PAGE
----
[Assam] FASS prepares white paper on rhino poaching (The Sentinel, 19.05.2008)
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Mon May 19 11:21:04 IST 2008
FASS prepares white paper on rhino poaching
GUWAHATI, May 18: The NRIs (Assamese) in USA who have expressed deep concern on the increasing incidents of rhino poaching in Assam, have been preparing a white paper on the sensitive issue, disclosed Rajen Barua, the chief office-bearer of the Friends of Assam & Seven Sisters (FASS).
Barua also emphasized the necessity for more awareness among the people and their perennial cooperation to save the endangered one-horned rhinos in the region.
Volumes have been written and spoken about the ineffectiveness of the present measures to protect the rhinos in Kaziranga National Park and other sites. It is time to act now, Barua asserted.
The FASS was one of the few organizations which had consistently raised its voice for a credible and high level enquiry into the ongoing incidents of rhino killings and take disciplinary actions against the officials and individuals responsible for the ever increasing poaching cases.
The organization, in a statement issued from New York in March insisted that since the Assam Government had failed miserably in its duties, the administration of Kaziranga should be immediately placed under military rule for the time being with strict orders to treat the poachers as terrorists.
A Citizens Vigilance Committee (CVC) was also advocated by them to monitor the situation on a regular basis in the national parks of the State.
It may be mentioned here that the State Government, following the growing public outrages, had asked for a Central Bureau of Investigation (CBI) probe into the killing of over 30 rhinos in different preserves of Assam since January 2007. Chief Minister Tarun Gogoi on May 2 declared that his Government favoured a CBI enquiry into the matter.
Earlier the civil societies and the advocacy groups of the region rigorously protested against the slaughtering of rhinos by poachers since the early part of 2008. But the authority concerned and the State Government strongly condemned the authority of Kaziranga, which had witnessed the loss of 26 rhinos to poachers since January 2007.
Recognized as a safe haven for the rhinos, Kaziranga gives shelter to almost two-thirds of the total population of one-horned rhinos on earth. A 1984 census showed that Kaziranga, which was declared a National Park in 1974, had 1,080 rhinos. The toll increased during 1975 to 1990, nearly 25 per year. However, 1991 statistics showed that rhino population had declined to 1,069. The census in 1999 provided more optimistic result as the number of rhinos soared to 1,552. The last census in 2006 revealed the number of rhinos in the park at 1,855.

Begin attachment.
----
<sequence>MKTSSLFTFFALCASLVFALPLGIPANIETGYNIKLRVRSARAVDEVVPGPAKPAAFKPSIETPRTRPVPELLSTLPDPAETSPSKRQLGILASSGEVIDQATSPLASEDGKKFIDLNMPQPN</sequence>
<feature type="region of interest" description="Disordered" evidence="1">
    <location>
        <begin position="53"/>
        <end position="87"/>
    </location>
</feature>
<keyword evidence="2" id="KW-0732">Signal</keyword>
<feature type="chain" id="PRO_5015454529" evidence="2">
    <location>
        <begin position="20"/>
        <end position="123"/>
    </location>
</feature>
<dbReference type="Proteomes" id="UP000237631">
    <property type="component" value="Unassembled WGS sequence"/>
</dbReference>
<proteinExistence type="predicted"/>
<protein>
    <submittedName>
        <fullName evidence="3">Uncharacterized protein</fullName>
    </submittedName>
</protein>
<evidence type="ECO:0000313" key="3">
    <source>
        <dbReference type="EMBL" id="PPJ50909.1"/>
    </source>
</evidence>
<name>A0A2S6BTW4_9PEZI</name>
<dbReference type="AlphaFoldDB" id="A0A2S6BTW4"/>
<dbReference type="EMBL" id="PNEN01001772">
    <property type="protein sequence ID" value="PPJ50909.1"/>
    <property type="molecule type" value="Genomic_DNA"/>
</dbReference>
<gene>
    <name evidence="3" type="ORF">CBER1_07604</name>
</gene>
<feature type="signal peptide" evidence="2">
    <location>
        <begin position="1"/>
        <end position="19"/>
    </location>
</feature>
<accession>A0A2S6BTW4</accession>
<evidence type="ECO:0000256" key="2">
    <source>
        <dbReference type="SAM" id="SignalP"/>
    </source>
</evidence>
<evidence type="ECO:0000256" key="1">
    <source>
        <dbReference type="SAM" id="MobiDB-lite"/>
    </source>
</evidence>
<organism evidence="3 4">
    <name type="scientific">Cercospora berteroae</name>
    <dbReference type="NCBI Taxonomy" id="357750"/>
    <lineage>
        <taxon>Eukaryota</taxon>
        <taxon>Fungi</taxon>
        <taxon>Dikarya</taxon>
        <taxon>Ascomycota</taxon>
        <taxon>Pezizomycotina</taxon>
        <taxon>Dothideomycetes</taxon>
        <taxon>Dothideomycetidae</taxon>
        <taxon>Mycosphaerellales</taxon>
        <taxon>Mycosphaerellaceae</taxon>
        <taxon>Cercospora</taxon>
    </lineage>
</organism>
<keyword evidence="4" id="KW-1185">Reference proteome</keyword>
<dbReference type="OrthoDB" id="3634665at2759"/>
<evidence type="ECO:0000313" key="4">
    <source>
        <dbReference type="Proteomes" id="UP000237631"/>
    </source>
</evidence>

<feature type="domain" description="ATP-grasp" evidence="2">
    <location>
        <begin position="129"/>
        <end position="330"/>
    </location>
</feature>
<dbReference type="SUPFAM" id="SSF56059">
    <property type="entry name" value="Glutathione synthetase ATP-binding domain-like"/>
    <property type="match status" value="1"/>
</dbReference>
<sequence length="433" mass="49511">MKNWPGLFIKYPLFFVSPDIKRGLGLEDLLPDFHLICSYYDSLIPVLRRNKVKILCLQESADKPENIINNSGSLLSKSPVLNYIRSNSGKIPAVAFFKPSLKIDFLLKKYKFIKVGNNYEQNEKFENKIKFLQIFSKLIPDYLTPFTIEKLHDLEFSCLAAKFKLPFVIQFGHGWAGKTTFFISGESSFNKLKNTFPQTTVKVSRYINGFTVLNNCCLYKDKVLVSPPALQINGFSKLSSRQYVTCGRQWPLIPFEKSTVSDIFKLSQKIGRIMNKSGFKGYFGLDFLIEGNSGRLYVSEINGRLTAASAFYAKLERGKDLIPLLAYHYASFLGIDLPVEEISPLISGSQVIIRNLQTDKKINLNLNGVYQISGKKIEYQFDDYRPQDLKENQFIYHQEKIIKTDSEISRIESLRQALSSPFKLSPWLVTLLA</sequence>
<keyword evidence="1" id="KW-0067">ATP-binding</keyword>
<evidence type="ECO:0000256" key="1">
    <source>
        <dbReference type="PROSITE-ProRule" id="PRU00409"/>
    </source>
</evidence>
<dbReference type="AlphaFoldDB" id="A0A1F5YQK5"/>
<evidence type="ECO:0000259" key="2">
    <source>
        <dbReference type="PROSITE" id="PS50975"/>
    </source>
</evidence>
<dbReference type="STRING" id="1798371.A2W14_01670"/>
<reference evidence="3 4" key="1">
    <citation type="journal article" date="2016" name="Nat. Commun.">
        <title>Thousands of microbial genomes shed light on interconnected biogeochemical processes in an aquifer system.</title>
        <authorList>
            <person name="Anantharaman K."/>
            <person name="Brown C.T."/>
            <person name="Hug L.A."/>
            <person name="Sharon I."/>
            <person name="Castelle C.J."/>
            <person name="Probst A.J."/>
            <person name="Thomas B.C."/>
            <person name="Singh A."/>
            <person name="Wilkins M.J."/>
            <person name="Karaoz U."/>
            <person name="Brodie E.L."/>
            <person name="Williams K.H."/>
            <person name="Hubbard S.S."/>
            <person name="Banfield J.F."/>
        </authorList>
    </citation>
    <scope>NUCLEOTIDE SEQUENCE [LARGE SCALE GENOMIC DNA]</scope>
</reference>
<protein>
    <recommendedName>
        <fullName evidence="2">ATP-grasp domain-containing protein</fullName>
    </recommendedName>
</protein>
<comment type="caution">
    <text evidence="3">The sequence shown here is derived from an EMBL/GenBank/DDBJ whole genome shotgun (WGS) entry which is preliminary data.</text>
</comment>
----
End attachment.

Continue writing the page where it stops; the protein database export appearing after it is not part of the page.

The rhino-horn has great demand in international market as it is considered to contain aphrodisiac qualities. The heavy animal enjoys great sexual power, as its mating time is not less than 45 minutes (quite higher than any other animal). Many people believe that one can achieve sexual power with the help of rhino horns.
The horns are also believed to have medicinal values. The traditional Chinese medicine demands rhino horns, which is believed to have the power to cure fever and stomach ailments speedily. China, Taiwan, Thailand, South Korea and the Middle East are known to be huge markets for illegal trading of rhino horns. It fetches a few thousand US dollars per kilogram of horn in the international market.
The publics resentment against the Government for its failure to protect the rhinos was led by the All Assam Students Union (AASU), which carried out demonstrations throughout Assam on February 2. Later the AASU activists organized a citizens meet at Kohora in Kaziranga locality to continue hammering on the authority. The day-long meet on February 24, which was attended by various pressure groups, resolved to emphasize on a CBI probe to catch the real perpetrators behind rhino poaching.
The concern for the rhinos remained visible in Assam media through their editorials and the letters to the editor columns. Concerned citizens and the opposition political parties and journalists bodies also expressed their deep anguish against the unabated poaching of rhinos in Assam, particularly in Kaziranga.
Earlier, the Natures Beckon, an active environment NGO of the region, staged a protest rally on October 1 last, against the Forest Department of Assam. The director of Natures Beckon Soumyadeep Datta soon came out with a shocking revelation that the Forest Department of Assam was itself involved in the illegal trade of rhino horns.
We have authentic information that the Forest Department sold more than 300 rhino horns even after India adopted the Wildlife Protection Act in 1972. We are ready to provide all relevant information to CBI once it starts investigating. The statistics of the sold rhino horns can be placed each year as 29 (during 1971-72), 13 (1972-73), 19 (1973-74), 40 (1974-75), 18 (1975-76), 27 (1976-78), 42 (1977-78), 63 (1978-79), 63 (1978-79), 61 (1979-80), Datta claimed.
In India, poaching is a punishable offence with up to seven years imprisonment. India has been a member to the Convention on International Trade in Endangered Species since 1976 and hence, in principle at least, is bound by all its efforts to eliminate International trade in wildlife, he added.
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